Based on the book by David Mitchell, “Cloud Atlas” forms a massive tapestry, connecting several simple stories set in different eras. There are period dramas interspersed with two science fiction tales and a contemporary comedy, but the non-linear storytelling doesn’t confuse at all. There are several characters to keep track of, but they’re in distinct epochs, and are likewise distinctly presented.
Oddly, the number of characters that each actor portrays doesn’t muddle the narrative. Most are recognizable despite prosthetics, but those aged by layers of effects look fake and their facial expressions and movements are noticeably hindered. And while we’re talking about flaws, Hanks’ first scene is unintelligible; his muttering and the accent aren’t a nice mix for his first wizened character.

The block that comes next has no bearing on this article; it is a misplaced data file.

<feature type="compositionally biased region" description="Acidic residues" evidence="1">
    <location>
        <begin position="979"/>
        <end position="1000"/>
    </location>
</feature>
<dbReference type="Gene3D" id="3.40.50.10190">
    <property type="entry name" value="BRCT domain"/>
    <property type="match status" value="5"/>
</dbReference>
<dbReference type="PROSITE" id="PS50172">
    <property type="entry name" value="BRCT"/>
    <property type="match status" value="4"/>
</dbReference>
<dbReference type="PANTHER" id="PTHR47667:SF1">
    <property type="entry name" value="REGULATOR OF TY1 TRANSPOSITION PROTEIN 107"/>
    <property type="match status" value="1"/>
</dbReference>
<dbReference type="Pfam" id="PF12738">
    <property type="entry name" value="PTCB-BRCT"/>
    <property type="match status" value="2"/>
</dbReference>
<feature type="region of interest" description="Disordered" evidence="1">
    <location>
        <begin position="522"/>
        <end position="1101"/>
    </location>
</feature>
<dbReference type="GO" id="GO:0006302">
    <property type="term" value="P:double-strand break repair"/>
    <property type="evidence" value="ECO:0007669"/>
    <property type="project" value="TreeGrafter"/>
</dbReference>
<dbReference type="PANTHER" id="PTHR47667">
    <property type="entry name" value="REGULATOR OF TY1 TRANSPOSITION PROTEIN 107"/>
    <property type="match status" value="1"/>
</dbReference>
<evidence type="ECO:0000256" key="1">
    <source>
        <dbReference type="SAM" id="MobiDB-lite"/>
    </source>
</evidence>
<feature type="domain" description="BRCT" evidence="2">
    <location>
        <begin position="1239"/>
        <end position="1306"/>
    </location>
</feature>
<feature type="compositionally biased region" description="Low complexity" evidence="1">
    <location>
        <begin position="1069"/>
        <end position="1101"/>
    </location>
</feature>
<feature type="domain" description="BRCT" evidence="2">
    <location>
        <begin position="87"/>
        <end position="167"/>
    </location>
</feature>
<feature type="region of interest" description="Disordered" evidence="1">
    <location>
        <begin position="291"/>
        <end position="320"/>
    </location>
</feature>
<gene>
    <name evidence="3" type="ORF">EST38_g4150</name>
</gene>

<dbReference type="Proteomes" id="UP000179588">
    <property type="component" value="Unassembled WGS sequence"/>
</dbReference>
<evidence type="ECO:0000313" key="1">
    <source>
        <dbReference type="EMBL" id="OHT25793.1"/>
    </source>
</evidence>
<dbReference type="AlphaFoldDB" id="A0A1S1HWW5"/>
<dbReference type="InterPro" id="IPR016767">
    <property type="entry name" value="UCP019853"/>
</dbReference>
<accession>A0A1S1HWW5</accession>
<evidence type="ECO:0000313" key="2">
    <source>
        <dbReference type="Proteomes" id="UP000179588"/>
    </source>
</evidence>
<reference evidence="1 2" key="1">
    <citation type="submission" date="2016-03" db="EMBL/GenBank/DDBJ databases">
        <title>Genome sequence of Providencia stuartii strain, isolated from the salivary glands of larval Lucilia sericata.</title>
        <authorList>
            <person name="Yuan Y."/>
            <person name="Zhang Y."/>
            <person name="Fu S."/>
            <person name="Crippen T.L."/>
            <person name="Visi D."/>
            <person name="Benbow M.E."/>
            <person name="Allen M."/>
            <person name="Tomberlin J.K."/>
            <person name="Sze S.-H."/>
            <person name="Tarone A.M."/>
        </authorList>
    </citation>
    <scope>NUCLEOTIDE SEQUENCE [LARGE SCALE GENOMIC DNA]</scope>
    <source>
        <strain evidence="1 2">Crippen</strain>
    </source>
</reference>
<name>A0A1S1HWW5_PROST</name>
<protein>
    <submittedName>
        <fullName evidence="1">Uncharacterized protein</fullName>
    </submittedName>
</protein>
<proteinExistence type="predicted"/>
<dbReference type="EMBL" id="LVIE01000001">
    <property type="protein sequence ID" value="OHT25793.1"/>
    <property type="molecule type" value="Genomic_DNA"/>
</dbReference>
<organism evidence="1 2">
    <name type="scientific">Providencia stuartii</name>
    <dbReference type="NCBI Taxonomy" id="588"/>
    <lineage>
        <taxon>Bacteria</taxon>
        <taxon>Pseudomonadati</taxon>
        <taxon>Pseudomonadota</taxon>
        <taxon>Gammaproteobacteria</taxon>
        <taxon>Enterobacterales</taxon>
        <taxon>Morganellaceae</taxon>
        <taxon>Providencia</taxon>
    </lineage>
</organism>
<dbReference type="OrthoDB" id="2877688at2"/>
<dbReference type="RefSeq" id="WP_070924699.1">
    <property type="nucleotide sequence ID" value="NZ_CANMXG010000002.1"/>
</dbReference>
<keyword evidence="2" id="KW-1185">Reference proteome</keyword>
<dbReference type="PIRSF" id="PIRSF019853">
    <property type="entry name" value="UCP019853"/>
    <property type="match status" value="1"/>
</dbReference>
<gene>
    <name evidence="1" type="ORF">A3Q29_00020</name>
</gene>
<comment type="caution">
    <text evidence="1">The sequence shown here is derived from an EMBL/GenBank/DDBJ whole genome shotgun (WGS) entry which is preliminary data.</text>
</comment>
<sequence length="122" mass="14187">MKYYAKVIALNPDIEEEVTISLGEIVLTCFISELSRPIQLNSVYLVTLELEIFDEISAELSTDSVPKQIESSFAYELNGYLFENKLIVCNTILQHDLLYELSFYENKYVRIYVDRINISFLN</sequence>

Those aside, the stories combine into a powerful, potent picture. The rapports between friends and lovers grow organically, and their heartbreaks and failures reverberate across time. The somewhat experimental jumbling of these scenarios is a welcome, adventurous gamble that results in a trippy and moving dreamscape.